When weather forecasters predicted Hurricane Hermine would bring a tidal surge of about three feet from the Gulf of Mexico’s churning waters, Pastor Alan Ritter thought First Baptist Church of Homosassa would be safe from damage.  But when late-breaking news of the storm suggested a seven-foot tidal surge would hit the community located on the Homosassa River, the pastor faced the worst with little time for preparation. 

Now the Homosassa Church and at least three other Florida Baptist churches are cleaning up from damages sustained when the first hurricane to hit Florida in a decade made landfall on Florida’s Big Bend coast in the early morning hours Sept. 2. The storm caused severe damage across the state, knocking out power and flooding homes.

According to Delton Beall, Florida Baptist Disaster Relief director churches sustaining damage include Ozello Island in Crystal River, First Baptist Church of Horseshoe Beach and Blue Creek Baptist Church in Perry.

Dozens of Florida Baptist disaster relief volunteers have been deployed to provide help and hope to the survivors of the storm on multiple fronts across the state.

Immediately after the storm had made landfall, Florida Governor Rick Scott thanked Florida Baptists on Friday for serving alongside the Florida Division of Emergency Management to help with emergency preparedness.

Within 24 hours after the storm, a feeding unit was stationed at Canopy Roads Baptist Church in Tallahassee to meet hunger needs across the region. Volunteers began preparing between 1,400 and 2,000 meals per day for the American Red Cross and others from the community who arrive at the church in need. For several days, the Florida volunteers provided food for senior adults living in a local nursing home.

Tommy Green, executive director-treasurer of the Florida Baptist Convention, visited the feeding unit on Tuesday and called the volunteers “amazing servants of God.”

“I am grateful for those who are able to respond during times of need,” Green said. “Our Florida Baptist disaster relief volunteers were serving meals by Saturday in Tallahassee. This immediate response demonstrates the love and compassion of Christ.”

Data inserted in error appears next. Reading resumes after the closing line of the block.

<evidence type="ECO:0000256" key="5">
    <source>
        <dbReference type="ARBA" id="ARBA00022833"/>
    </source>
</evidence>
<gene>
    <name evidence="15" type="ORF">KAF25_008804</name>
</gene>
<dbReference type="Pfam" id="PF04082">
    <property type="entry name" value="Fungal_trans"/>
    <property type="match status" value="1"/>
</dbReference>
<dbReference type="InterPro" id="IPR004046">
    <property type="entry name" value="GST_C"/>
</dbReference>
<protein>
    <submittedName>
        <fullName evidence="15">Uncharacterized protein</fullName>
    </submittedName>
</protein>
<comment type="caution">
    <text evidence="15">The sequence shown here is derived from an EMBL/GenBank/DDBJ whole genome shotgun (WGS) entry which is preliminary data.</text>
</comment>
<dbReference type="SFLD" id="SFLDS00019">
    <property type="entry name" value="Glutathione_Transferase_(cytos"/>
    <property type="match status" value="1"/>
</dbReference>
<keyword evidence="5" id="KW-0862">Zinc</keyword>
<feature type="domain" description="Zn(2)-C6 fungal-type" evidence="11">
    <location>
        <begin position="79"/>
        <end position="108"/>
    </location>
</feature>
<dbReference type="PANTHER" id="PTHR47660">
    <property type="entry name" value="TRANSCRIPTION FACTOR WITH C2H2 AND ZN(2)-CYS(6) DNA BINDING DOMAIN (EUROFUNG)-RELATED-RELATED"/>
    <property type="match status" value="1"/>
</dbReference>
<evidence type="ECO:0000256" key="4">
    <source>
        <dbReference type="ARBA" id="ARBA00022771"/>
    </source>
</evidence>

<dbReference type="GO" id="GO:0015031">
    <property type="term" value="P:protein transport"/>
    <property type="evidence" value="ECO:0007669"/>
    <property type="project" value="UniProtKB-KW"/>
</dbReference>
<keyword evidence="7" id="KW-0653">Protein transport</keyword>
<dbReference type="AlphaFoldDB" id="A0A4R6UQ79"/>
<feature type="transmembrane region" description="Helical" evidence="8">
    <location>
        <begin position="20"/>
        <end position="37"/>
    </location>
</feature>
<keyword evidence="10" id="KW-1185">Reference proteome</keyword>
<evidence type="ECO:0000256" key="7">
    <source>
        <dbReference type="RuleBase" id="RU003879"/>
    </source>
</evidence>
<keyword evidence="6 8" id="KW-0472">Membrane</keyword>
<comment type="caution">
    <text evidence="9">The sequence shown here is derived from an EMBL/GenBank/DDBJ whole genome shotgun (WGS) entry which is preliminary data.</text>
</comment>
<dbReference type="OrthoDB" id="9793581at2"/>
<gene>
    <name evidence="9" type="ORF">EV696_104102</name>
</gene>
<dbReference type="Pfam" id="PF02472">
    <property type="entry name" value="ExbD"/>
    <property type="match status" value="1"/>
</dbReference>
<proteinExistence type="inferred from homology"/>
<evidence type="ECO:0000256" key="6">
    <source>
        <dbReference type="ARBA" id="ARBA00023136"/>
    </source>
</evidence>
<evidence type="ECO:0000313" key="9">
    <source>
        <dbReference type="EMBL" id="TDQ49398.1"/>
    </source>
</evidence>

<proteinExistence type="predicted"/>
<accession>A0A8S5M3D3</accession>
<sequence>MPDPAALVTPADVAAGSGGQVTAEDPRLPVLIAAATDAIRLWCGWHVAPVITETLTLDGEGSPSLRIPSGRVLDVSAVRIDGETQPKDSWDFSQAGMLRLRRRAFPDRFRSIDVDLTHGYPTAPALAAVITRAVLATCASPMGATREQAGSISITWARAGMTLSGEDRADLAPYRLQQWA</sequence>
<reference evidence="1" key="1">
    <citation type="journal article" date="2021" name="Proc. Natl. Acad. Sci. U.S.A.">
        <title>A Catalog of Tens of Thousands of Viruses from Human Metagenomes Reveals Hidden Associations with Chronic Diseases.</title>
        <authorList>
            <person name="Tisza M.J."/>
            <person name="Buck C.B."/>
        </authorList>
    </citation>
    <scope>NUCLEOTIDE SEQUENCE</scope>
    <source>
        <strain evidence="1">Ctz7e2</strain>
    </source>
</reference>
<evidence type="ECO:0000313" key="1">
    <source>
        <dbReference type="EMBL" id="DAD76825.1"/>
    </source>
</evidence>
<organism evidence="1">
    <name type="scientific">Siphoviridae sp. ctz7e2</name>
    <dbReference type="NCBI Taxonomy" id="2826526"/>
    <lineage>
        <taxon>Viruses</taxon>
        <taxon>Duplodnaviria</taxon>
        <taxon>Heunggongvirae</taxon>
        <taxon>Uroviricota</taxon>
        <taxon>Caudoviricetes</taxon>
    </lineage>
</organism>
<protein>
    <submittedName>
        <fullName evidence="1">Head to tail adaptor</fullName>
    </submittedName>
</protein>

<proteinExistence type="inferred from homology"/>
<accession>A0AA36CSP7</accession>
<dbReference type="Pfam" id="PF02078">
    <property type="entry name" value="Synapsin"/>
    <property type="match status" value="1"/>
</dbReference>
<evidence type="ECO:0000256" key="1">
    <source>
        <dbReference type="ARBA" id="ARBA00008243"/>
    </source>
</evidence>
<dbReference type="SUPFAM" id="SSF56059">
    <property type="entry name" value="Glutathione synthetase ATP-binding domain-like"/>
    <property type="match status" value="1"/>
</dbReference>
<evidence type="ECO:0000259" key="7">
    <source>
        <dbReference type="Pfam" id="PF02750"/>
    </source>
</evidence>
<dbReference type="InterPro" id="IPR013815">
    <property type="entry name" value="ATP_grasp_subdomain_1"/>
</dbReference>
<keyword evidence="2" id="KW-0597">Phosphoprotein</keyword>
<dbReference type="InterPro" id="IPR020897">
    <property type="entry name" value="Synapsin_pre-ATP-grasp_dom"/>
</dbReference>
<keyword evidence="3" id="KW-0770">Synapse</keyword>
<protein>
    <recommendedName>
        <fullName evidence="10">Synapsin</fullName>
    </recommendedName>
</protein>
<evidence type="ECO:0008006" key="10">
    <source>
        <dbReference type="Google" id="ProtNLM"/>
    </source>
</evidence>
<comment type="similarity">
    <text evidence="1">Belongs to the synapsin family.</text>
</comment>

After two days of assessors combing through the flooded communities along the Big Bend coast line from Keaton Beach to Homosassa, on Tuesday Florida disaster relief established a command center for cleanup and recovery response at First Baptist Church in Crystal River.

One of the biggest threats to homeowners after a flood is the dangerous mold that starts growing in the home. Florida volunteers travel with “mud-out” trailers loaded with pressure washers, disinfectant, buckets, shovels and other equipment needed to treat a home after it has been flooded. Mud, silt, damaged belongings and other debris must be removed along with any sheet rock damaged by the flooding. The process begins when flood waters recede and the drying-out process has begun.

As many as 80 families with no insurance in the Crystal River area have asked for help from Florida Baptists.

Requests have also surfaced in other communities across the state that were hard hit by the widespread winds and floods caused by Hermine. Local teams of trained DR volunteers are providing cleanup and recovery in Live Oak, Madison and Tallahassee.  A mobile shower unit was stationed in Crawfordville to help with needs in that community.

One Crystal River couple accepted Christ as Savior after the dedicated volunteers with servant hearts helped the couple and shared the gospel with them.  Another accepted Christ after the Tallahassee crew shared their faith.

“Three new people have been added to the Kingdom of God today,” said Beall. “It’s time to rejoice.”

Beall also noted additional recovery sites may be established in coming days. And potentially another feeding site may be activated in other areas of the state as needs arise.  He expects for the callout to extend for at least two weeks, although the Tallahassee feeding may end by Sept. 11.

This is the fourth callout for Florida Baptist volunteers to respond during the past 12 months. Teams of Florida DR volunteers had been serving in Baton Rouge when Hermine hit. Some volunteers on their way to Louisiana were stopped at the state line and others were called back home for deployment here.

Florida Baptist disaster relief is underwritten by funds to the Maguire State Mission Offering, which purchases equipment and preparedness. But additional funds are needed to support massive call-outs of volunteers and equipment.

To donate to the Florida Baptist DR relief effort send a check to the Florida Baptist Convention, 1230 Hendricks Ave., Jacksonville, FL 32207. Designate “Florida disaster relief.” To make a donation by credit card, call 800-226-8584, att. Mike Gilley, ext. 3047 or Flor Ramirez, ext. 3100.

Green commended Florida Baptists for their commitment to provide help and hope in time of disaster.  “Thank you Florida Baptists for your prayers, service and giving that enables this important ministry.”

by Barbara Denman